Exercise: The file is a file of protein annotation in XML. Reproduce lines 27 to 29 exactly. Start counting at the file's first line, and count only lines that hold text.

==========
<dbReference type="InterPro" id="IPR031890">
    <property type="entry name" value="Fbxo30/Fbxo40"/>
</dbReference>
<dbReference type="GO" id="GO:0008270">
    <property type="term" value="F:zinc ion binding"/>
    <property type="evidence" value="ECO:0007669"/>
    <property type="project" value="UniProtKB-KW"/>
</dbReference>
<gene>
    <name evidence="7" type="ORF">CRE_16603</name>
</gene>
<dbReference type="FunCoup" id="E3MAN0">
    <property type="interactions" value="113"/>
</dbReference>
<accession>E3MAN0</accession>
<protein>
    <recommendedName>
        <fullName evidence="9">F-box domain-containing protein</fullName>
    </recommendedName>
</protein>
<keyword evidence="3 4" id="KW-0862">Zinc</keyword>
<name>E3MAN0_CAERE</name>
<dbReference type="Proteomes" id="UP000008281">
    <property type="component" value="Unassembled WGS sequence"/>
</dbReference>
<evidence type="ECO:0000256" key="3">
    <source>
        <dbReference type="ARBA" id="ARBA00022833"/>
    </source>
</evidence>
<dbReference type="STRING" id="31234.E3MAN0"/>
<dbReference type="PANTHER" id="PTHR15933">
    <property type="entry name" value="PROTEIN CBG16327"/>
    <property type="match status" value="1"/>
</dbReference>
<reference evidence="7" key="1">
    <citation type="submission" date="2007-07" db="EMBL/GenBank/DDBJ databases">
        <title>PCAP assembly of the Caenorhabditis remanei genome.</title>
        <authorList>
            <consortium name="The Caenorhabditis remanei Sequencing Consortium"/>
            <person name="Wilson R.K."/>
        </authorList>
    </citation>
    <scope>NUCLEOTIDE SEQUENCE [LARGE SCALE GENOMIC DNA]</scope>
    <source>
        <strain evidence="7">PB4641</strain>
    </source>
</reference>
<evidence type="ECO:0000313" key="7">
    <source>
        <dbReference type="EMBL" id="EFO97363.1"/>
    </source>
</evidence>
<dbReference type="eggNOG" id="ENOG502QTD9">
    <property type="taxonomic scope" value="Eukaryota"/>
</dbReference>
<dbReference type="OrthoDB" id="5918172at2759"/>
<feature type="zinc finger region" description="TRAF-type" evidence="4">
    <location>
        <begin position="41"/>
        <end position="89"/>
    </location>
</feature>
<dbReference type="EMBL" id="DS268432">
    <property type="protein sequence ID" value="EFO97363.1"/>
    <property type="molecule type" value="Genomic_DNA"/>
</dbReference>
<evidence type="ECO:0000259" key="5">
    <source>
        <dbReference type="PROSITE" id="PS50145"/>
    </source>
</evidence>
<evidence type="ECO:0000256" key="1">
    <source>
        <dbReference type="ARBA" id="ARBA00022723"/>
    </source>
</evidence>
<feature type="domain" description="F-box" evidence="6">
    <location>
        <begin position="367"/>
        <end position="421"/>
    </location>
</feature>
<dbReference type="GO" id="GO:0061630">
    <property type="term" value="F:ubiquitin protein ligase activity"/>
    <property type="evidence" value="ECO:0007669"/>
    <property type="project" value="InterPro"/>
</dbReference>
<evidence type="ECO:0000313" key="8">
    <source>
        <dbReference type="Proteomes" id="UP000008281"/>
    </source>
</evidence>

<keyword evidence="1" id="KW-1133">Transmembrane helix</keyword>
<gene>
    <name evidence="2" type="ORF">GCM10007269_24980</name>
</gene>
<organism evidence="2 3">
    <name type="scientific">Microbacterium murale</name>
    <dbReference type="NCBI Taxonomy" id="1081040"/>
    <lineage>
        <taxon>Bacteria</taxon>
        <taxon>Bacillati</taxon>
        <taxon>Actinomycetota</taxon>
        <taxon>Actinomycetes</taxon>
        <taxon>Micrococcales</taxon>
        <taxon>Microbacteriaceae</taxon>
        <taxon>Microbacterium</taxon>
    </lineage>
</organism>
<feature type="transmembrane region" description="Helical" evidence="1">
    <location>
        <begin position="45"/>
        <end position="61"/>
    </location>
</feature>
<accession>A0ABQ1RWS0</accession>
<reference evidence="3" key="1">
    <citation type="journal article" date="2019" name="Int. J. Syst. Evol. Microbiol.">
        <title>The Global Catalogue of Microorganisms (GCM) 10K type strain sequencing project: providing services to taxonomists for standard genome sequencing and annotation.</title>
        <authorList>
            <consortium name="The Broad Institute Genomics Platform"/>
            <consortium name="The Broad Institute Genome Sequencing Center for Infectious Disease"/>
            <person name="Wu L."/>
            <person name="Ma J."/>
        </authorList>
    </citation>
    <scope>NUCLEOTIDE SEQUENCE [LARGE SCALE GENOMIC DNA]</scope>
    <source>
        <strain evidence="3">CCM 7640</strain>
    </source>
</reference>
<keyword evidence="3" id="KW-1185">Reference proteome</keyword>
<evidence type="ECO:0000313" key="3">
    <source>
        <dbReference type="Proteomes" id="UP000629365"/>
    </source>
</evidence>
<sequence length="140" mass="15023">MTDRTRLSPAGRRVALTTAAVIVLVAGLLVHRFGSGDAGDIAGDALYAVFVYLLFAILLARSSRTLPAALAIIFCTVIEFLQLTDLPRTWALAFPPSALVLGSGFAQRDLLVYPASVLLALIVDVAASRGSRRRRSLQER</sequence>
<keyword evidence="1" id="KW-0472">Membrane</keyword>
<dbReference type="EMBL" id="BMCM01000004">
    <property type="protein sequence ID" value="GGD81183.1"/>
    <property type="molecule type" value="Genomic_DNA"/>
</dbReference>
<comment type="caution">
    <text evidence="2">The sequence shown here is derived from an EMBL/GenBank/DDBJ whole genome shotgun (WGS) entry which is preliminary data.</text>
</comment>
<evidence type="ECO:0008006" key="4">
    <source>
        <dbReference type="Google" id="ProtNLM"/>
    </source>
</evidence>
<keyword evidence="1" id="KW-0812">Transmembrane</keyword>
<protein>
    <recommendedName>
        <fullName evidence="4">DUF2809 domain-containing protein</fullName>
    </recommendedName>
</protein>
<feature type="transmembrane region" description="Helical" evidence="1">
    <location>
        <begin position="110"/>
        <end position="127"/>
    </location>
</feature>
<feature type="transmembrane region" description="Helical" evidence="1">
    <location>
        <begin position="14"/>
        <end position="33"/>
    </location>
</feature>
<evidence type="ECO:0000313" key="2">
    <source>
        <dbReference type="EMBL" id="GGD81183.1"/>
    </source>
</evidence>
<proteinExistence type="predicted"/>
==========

    <source>
        <dbReference type="ARBA" id="ARBA00022833"/>
    </source>